A GIRL STANDS AT THE DOOR
The Generation of Young Women Who Desegregated America’s Schools
By Rachel Devlin
342 pp. Basic Books. $32.
April 13, 1947, holds little significance in the American historical memory, and yet that day was one in a long series that led to the legal desegregation of American schools. On that morning, Marguerite Daisy Carr, a 14-year-old black girl from Washington, D.C., attempted to enroll at Eliot Junior High School, the all-white middle school closest to her home. Carr’s efforts to integrate the school, which were supported by her family and local black community, preceded the landmark Supreme Court decision in Brown v. Board of Education by seven years.
Recognizing the young black girls and women who were at the forefront of the civil rights movement is the central achievement of Rachel Devlin’s meticulously researched history, “A Girl Stands at the Door.” Devlin’s interest in the role such women played in the struggle for desegregation leads her briefly back to 1850, to Sarah Roberts, a 5-year-old African-American who lived closer to several white schools than to the one designated for black students, and who became a plaintiff in the country’s first school desegregation case: Roberts v. City of Boston. The Massachusetts Supreme Judicial Court ruled in favor of Boston, which resisted the desegregation effort on the grounds that adequate provisions had been made for black students in the form of separate schools. Roberts’s case was later cited to support the “separate but equal” ruling in Plessy v. Ferguson, but it also shed public light on the underfunding and inadequate conditions prevalent in black schools — conditions that endured, virtually unchanged, for another 120 years. Devlin’s account is necessarily situated largely in the 20th century and includes the stories of Ruby Bridges and Melba Pattillo Beals (one of the “Little Rock Nine”), among many others; she reveals the creative tactics these young people used — sometimes successfully, sometimes not — to integrate public schools, a battle in which black girls outnumbered black boys as plaintiffs two to one.
Devlin, a historian at Rutgers, cites Carr’s case as one of the first of nearly a dozen that went to court before the N.A.A.C.P. resolved to tackle the contentious matter of school desegregation. The successful class-action suit the group eventually filed featured 13 mothers and 1 father, acting on behalf of their children, and the question Devlin stresses is Why so many girls? Her answer, while somewhat unsatisfactory, is also revelatory: Like the young black American men who were inspired to serve in World War II, young black women experienced their own “call to arms” — an ethical obligation to participate in the struggle for integration. They maintained this sense of mission even when their families, aware of the verbal and physical abuse to which they were frequently subjected, encouraged them to give up their educational pursuits.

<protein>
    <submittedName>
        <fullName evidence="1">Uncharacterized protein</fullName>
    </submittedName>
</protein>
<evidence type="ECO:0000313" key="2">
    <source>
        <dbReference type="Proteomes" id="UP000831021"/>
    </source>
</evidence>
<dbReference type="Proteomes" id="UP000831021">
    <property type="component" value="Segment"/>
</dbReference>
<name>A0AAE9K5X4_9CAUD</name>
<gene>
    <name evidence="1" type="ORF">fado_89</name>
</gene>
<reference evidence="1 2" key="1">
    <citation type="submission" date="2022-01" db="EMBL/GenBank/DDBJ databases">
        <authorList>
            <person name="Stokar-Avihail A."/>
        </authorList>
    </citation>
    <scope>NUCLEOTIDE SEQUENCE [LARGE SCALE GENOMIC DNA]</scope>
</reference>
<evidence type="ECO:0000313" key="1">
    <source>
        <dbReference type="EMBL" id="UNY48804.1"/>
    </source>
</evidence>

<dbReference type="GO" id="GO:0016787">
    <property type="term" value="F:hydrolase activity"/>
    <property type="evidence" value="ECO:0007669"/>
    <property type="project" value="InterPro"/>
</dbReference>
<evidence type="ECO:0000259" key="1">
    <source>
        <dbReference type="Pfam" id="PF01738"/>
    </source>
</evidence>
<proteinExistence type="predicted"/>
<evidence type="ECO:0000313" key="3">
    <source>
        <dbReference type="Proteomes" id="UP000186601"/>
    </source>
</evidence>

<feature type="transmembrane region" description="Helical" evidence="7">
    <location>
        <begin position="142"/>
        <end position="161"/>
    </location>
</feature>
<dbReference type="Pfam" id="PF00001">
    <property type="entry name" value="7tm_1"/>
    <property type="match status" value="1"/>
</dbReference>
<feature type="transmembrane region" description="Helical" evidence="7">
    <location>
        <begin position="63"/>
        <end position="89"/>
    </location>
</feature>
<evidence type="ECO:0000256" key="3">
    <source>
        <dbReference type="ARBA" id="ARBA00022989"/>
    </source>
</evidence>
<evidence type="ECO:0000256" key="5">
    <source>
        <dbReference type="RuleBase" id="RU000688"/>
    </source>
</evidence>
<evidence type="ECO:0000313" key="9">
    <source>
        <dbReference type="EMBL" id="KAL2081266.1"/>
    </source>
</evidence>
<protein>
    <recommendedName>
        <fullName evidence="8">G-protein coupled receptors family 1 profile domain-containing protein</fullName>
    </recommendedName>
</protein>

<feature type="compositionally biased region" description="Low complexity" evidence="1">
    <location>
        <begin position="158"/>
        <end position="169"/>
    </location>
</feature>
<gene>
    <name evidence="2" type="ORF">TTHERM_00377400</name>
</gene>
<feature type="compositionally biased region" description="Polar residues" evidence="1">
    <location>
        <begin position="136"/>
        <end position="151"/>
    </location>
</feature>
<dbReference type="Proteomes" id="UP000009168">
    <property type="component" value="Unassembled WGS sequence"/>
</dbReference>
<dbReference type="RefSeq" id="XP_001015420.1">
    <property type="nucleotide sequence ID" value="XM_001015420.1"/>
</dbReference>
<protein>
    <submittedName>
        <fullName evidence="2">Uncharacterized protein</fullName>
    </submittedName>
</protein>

As Devlin wrestles with the question “Why girls?,” she offers readers a pill that is difficult to swallow. She detects “a strong, though unstated cultural assumption that the war to end school desegregation was a girls’ war, a battle for which young women and girls were especially suited.” Yet black girls were not obliged to serve because desegregation was considered feminine work. Rather, black girls’ familiarity with domestic servitude and the most intimate forms of racism gave them an uncanny, collective ability to cope with white violence; many endured harassment and worse with extraordinary deference and self-control.
Devlin reminds us that the task of publicly and constitutionally challenging racial discrimination in education was laid on the bodies of black girls. This is a reality with which America has yet to reckon. Sixty-four years after Brown v. Board, the promise of that decision, and of integration more generally, remains unfulfilled. “A Girl Stands at the Door” tells an important story about young black women who ushered in a movement. Just as black women “set the world on fire” — to quote the historian Keisha N. Blain — in global freedom struggles, young black girls took it upon themselves to stand up when others would not.
LeRhonda S. Manigault-Bryant is an associate professor of Africana studies at Williams College.